In a statement, Blinken “reiterated the United States’s support for a proposal developed in partnership with CARICOM and Haitian stakeholders to expedite a political transition through the creation of a broad-based, independent presidential college.”.

Washington has requested that Henry, who took office following Prime Minister Jovenel Moise’s assassination in 2021, assist a political transition in tandem with the sending in of an international force to reestablish order.

Since 2019, the parliamentary elections in Haiti have been delayed.

The deployment of a multinational police force headed by Kenya was approved by the UN Security Council in October, but Kenyan courts have put a stop to it.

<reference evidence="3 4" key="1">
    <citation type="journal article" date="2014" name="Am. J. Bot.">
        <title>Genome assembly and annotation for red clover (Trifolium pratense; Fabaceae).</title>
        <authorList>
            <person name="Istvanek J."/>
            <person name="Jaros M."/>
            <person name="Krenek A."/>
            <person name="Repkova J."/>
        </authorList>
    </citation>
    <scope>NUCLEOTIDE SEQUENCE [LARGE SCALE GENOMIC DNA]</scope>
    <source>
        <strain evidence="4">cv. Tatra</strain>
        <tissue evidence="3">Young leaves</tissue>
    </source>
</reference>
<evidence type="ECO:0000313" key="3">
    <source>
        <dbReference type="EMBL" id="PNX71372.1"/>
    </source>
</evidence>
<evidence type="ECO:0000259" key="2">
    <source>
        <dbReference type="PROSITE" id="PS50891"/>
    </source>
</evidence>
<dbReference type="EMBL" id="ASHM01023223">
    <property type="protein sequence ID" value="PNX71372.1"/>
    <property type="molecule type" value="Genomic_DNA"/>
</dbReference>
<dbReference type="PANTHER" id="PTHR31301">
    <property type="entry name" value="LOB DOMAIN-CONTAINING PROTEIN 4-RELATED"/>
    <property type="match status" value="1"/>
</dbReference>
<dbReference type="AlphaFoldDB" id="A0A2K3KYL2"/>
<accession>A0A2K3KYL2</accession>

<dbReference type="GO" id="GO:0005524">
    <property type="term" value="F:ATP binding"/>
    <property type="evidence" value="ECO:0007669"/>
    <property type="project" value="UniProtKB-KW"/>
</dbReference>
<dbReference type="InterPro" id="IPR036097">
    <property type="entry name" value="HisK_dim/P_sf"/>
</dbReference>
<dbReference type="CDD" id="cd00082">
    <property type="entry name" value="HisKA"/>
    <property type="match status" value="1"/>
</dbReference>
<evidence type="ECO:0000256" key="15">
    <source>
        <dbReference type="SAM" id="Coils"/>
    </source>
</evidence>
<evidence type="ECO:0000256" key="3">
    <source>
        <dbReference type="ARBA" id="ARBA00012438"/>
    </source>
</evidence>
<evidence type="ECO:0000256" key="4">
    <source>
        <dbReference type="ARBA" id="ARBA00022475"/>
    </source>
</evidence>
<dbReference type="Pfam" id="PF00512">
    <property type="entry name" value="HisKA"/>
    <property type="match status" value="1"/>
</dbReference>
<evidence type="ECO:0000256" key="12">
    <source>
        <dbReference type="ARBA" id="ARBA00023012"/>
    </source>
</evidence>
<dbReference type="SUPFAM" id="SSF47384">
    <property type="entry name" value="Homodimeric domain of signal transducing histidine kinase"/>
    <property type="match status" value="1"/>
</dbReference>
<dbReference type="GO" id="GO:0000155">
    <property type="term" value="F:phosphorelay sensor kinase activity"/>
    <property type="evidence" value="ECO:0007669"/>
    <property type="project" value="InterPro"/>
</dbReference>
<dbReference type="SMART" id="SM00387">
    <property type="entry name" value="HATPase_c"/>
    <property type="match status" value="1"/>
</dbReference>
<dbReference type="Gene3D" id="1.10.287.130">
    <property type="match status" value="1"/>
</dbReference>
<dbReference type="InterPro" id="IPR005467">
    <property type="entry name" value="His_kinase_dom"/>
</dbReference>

The “international community must work together with Haitians towards a peaceful political transition,” according to a post by US Assistant Secretary for Western Hemisphere Affairs Brian Nichols on X. “.

Early in March, the Ouest department, which includes Port-au-Prince, declared a state of emergency, which was later extended until April 3.

As a government watchdog with headquarters in Haiti, the National Human Right Defense Network has observed that the action hasn’t really ended the violence.

For there to be a peaceful political transition, the international community and Haitians must cooperate. In support of these initiatives, I’ll be in Jamaica with @SecBlinken for the @CARICOMorg High Level Meeting on Haiti. The link is https://t . co/ry0eaVAeoe. — Brian A. March 11, 2024, Nichols (@WHAAsstSecty).

The group claims that the Haitian National Police collaborates with gangs, who get “protection of Haiti’s judicial and political authorities” and continue to profit from it.